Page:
Obituary: Jeffrey Erlanger / Quadriplegic who endeared himself to Mister Rogers

Nov. 30, 1970 - June 10, 2007

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Jeff Erlanger, best known to fans of "Mister Rogers' Neighborhood" for an episode of the children's show in which he chatted with Fred Rogers about why he used an electric wheelchair, died Sunday in Madison, Wis.

Gene J. Puskar, Associated Press
Jeffrey Erlanger of Madison, Wis., takes part in a public memorial to the late children's television pioneer Fred Rogers of "Mister Rogers' Neighborhood," Saturday, May 3, 2003, in Pittsburgh. On the screen is Erlanger in 1980 as he appeared during a visit with Rogers on the show.
Click photo for larger image.

Jeffrey Clay Erlanger, 36, was in a coma for several weeks after choking on food.

A quadriplegic from a young age following surgery for a spinal tumor, Mr. Erlanger appeared on the "Neighborhood" at age 10, but his relationship with Fred Rogers continued through the years. In 1999, he appeared at a Television Academy Hall of Fame induction ceremony as a guest, to surprise Mr. Rogers.

When Mr. Rogers saw him, the children's show host leaped out of his seat and rushed to greet him on stage. The moment is included in the DVD, "Fred Rogers: America's Favorite Neighbor."

Mr. Erlanger, who became involved in politics in Madison and once chaired the city's Commission on People with Disabilities, returned to Pittsburgh in May 2003 to remember his friendship with the TV host at Mr. Rogers' public memorial service at Heinz Hall.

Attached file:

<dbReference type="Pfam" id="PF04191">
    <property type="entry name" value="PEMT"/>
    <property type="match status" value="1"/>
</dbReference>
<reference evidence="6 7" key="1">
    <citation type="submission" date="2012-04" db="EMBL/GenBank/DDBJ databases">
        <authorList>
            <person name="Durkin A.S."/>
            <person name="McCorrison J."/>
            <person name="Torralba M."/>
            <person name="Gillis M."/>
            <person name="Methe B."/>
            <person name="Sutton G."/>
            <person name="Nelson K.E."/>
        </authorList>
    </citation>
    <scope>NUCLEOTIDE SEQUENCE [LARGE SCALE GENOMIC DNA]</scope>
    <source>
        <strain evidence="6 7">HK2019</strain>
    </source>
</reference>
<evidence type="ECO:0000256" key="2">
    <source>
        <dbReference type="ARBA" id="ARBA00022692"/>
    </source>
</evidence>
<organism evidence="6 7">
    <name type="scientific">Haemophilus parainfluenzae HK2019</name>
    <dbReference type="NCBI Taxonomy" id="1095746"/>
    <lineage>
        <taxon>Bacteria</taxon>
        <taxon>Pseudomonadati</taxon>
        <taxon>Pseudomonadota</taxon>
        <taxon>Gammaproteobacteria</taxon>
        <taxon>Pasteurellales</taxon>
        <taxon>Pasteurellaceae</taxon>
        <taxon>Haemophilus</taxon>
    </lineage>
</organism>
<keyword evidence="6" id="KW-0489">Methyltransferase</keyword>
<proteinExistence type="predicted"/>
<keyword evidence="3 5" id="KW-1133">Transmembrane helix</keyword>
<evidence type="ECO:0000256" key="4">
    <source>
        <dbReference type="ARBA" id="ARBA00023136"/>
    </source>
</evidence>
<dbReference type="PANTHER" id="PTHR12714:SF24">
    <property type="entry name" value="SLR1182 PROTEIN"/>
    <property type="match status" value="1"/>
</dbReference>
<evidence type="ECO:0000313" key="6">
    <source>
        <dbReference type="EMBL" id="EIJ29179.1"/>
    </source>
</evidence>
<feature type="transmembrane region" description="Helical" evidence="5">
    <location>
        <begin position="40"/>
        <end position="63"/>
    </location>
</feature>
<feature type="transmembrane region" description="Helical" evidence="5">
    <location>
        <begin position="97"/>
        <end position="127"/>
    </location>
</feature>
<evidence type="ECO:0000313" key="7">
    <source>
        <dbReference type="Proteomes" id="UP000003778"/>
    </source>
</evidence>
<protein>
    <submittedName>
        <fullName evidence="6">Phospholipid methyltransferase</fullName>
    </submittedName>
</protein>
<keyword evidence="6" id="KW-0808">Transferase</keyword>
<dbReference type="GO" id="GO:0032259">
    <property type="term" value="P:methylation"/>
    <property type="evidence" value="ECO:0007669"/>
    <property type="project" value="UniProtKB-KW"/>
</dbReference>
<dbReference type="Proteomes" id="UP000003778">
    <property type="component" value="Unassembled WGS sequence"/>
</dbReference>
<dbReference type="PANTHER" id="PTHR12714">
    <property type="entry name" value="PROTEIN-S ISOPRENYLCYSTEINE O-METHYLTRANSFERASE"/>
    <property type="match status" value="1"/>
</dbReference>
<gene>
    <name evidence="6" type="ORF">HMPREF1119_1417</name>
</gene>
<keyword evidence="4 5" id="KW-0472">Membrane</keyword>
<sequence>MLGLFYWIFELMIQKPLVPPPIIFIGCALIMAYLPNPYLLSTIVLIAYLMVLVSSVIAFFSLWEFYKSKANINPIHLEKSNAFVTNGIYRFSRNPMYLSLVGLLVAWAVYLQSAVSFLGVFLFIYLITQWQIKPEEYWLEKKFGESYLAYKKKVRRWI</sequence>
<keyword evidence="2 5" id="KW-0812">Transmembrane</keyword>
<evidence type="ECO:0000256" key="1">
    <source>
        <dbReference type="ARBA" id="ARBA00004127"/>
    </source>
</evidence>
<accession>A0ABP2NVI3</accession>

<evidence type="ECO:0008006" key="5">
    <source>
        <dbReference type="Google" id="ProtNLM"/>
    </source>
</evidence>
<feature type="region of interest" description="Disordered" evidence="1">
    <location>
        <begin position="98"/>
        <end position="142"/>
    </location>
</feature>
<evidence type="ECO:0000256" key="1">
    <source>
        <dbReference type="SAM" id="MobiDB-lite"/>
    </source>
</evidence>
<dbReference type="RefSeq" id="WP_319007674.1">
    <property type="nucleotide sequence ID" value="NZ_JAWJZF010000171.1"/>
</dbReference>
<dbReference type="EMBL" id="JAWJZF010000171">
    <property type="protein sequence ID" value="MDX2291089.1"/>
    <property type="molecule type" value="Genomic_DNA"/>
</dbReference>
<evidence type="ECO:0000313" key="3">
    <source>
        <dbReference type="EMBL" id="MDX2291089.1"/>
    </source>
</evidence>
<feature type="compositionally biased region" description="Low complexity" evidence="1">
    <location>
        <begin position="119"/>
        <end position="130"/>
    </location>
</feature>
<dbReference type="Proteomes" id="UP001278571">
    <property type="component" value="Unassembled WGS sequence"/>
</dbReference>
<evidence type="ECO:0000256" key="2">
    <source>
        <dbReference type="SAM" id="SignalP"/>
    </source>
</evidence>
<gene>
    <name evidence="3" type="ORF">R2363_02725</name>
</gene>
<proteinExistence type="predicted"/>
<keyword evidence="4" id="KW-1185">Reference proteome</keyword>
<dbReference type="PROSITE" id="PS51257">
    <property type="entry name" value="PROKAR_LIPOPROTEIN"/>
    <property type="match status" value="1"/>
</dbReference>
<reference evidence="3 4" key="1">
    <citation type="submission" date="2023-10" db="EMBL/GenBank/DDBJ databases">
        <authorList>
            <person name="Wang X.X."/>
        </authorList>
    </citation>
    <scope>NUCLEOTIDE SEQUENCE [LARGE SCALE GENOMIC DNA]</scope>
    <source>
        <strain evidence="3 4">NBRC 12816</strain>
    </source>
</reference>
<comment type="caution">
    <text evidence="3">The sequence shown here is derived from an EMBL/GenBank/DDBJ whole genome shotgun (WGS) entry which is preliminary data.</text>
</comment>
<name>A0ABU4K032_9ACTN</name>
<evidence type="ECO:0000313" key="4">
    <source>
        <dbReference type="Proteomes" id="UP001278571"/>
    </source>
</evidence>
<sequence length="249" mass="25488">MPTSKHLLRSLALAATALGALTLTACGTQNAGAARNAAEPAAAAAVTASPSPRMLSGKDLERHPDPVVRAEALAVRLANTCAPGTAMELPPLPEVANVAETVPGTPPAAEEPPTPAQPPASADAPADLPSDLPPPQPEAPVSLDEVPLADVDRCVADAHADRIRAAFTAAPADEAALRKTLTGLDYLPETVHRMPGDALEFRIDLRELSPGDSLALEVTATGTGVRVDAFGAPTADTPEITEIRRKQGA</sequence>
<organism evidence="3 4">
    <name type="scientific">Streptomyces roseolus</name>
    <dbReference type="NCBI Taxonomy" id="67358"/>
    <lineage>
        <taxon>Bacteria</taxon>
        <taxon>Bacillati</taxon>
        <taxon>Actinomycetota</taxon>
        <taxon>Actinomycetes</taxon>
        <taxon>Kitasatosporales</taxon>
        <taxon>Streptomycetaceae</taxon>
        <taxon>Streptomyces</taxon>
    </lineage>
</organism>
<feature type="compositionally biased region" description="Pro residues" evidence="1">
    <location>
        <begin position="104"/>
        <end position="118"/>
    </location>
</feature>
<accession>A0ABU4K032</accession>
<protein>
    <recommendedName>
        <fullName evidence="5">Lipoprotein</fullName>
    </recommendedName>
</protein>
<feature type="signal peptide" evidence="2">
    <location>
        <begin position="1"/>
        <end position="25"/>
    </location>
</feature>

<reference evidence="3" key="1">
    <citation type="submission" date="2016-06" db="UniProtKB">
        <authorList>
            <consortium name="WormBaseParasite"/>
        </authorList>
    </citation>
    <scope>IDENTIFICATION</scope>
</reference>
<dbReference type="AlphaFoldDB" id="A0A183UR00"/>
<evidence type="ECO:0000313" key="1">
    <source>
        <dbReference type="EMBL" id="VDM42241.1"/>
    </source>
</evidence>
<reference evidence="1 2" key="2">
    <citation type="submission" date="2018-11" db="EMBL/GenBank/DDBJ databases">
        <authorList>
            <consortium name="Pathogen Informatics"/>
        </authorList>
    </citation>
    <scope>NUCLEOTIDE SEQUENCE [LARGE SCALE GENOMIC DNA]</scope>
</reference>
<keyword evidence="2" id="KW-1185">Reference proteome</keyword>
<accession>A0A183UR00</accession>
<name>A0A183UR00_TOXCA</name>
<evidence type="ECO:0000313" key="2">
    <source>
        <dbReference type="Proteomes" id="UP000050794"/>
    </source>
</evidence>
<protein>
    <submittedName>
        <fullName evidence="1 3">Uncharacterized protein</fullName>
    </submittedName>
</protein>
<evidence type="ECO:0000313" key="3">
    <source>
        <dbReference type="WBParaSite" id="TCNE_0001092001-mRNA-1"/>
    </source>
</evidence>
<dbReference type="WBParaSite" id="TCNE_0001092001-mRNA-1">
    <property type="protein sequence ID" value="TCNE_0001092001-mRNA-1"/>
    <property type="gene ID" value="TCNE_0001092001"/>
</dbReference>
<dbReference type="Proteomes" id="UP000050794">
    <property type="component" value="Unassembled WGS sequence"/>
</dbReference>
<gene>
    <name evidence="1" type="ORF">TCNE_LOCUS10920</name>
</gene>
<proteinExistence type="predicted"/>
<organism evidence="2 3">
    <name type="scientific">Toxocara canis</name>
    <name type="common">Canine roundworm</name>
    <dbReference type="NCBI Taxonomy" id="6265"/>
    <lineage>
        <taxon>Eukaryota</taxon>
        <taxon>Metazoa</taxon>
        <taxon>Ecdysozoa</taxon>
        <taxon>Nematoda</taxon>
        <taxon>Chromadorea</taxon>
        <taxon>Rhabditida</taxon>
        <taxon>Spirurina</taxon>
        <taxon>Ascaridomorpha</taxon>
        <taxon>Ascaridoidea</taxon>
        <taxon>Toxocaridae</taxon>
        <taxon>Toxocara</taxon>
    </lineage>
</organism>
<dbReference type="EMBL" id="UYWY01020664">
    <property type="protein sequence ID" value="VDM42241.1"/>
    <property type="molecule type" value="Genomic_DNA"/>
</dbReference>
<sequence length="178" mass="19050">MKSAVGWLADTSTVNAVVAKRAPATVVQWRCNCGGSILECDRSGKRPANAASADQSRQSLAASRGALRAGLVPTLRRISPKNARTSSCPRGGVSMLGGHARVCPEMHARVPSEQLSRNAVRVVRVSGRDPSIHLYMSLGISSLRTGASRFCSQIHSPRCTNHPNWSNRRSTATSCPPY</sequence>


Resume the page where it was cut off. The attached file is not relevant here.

Even after Mr. Rogers' death, Mr. Erlanger stayed in touch with the staff at Fred Rogers' Oakland-based Family Communications Inc., including Hedda Sharapan, director of early childhood initiatives. She remembered Mr. Erlanger for "his buoyant personality, his spirit, his sense of humor. He was fun to be with and he wanted to help do good things in this world."

The impression he made on Mr. Rogers was lasting.

"Anytime Fred was asked, 'What was a moment that stands out?' Over all those years, that was the one he pointed to," Ms. Sharapan said of the unrehearsed, unscripted scene from "Mister Rogers' Neighborhood." "It was so authentic, just a conversation between two people who care about each other."

Mr. Erlanger's funeral was held in Madison yesterday. He is survived by his parents, Pam and Howard Erlanger of Madison and his sister, Lisa Erlanger of Seattle.

The family suggests donations to the Olin Sang Ruby Summer Camp, 555 Skokie Blvd., Northbrook, IL 60062, for the Jeffrey Erlanger Memorial Fund, which will be used to enhance the camp experience of children with special needs.

TV editor Rob Owen can be reached at or 412-263-2582.


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